Similarly, wagering on sports contests has largely been illegal throughout the United States—with an exception for Nevada and a few other states. Despite another prohibition, the prominence of sports betting is apparent in any contest you watch. Betting lines, odds, favorites, point spreads, and over/unders frequently accompany virtually every televised sporting contest. With so much publicity on the subject of sports betting and the fact that it occurs on a large scale, with various outlets estimating the size of the U.S. sports betting industry to be anywhere from $60 Billion to $150 Billion, continued prohibition is illogical. Last week, the Supreme Court of the United States paved the way to end the prohibition on sports betting by holding in Murphy v. NCAA that the 1992 Professional and Amateur Sports Protection Act was unconstitutional.
While prohibition has largely failed in American history whether one considers alcohol, marijuana, or gambling, blanket repeal without any regulation is not the solution and ignores valid concerns. Addiction is a serious public health crisis. Any substance or activity that has the potential for abuse or addiction should be closely monitored to ensure that we do not swap one problem for another. While prohibition has certainly been a failure and has caused countless unintended other negative consequences, an overcorrection to legalization without any restrictions could be equally damaging. There is plenty of room to compromise in the middle.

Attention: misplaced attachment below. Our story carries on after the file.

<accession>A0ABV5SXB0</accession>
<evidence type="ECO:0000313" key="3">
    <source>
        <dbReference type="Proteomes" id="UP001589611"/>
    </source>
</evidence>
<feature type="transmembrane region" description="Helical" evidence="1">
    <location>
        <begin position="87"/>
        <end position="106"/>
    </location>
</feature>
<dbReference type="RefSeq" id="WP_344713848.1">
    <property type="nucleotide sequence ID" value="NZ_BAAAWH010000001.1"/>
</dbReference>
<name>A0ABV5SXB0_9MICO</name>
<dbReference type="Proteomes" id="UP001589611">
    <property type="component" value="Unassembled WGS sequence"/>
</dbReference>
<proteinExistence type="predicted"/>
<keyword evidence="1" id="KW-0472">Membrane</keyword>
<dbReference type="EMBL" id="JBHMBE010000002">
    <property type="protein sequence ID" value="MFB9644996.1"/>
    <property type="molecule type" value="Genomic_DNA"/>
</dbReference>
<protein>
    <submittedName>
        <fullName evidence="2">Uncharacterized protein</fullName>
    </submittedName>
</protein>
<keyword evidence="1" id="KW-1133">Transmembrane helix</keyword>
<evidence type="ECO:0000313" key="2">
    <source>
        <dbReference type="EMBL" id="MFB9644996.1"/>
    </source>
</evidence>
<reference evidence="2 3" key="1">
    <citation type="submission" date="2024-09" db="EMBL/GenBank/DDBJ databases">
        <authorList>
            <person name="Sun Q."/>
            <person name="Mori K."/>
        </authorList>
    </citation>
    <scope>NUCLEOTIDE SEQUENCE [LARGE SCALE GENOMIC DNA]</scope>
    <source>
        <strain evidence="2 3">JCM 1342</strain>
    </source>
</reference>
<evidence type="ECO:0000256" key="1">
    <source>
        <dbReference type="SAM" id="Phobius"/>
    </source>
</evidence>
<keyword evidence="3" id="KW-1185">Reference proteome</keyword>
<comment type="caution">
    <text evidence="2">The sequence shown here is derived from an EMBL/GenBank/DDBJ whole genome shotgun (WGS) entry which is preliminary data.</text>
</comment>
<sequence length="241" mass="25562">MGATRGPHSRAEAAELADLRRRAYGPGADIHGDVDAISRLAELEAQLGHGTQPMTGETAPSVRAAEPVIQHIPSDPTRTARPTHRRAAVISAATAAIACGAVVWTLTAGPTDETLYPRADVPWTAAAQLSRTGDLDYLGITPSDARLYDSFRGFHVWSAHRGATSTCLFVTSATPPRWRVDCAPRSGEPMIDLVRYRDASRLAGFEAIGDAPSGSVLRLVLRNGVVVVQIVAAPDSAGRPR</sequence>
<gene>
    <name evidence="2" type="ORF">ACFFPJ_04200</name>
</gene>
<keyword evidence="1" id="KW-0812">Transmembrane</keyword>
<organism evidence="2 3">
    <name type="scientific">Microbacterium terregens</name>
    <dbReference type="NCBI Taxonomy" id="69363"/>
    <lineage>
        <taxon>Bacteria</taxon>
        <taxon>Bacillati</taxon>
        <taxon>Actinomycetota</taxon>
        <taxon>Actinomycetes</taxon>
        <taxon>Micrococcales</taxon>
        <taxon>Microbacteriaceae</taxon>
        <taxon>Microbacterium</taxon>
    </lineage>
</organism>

While the issues of legalization of recreational marijuana and sports betting are separate debates, they are held together by the common thread of the seemingly imminent repeal of these longstanding prohibitions. As NBA Commissioner Adam Silver noted in his 2014 op-ed for the New York Times, “I believe that sports betting should be brought out of the underground and into the sunlight where it can be appropriately monitored and regulated.”
Entrepreneurs rightfully see a new opportunity to develop a business in these spaces. The specifics of what the regulatory environment will look like are unknown. However, with this much potential money at stake, the governmental oversight in these fields is sure to be extensive—and rightfully so. The concerns of the critics are legitimate. Protecting the integrity of the game, combating addiction, avoiding exposure to children are all legitimate concerns and noble to advocate for. There is a middle ground that can be found to create new and exciting opportunities for entrepreneurs, consumers, sports fans, and Americans at large, as each industry stands to generate significant tax revenue for public benefit.
If you’re an entrepreneur looking to navigate the complicated regulatory legal framework of the marijuana or sports betting industry, you need a team of trusted experts on your side. Attorney John W. Fraser and the rest of the team at Grewal Law PLLC have a track record of helping businesses navigate difficult regulatory environments. If you’re interested in entering either of these spaces, contact Grewal Law PLLC today at (888) 211-5798.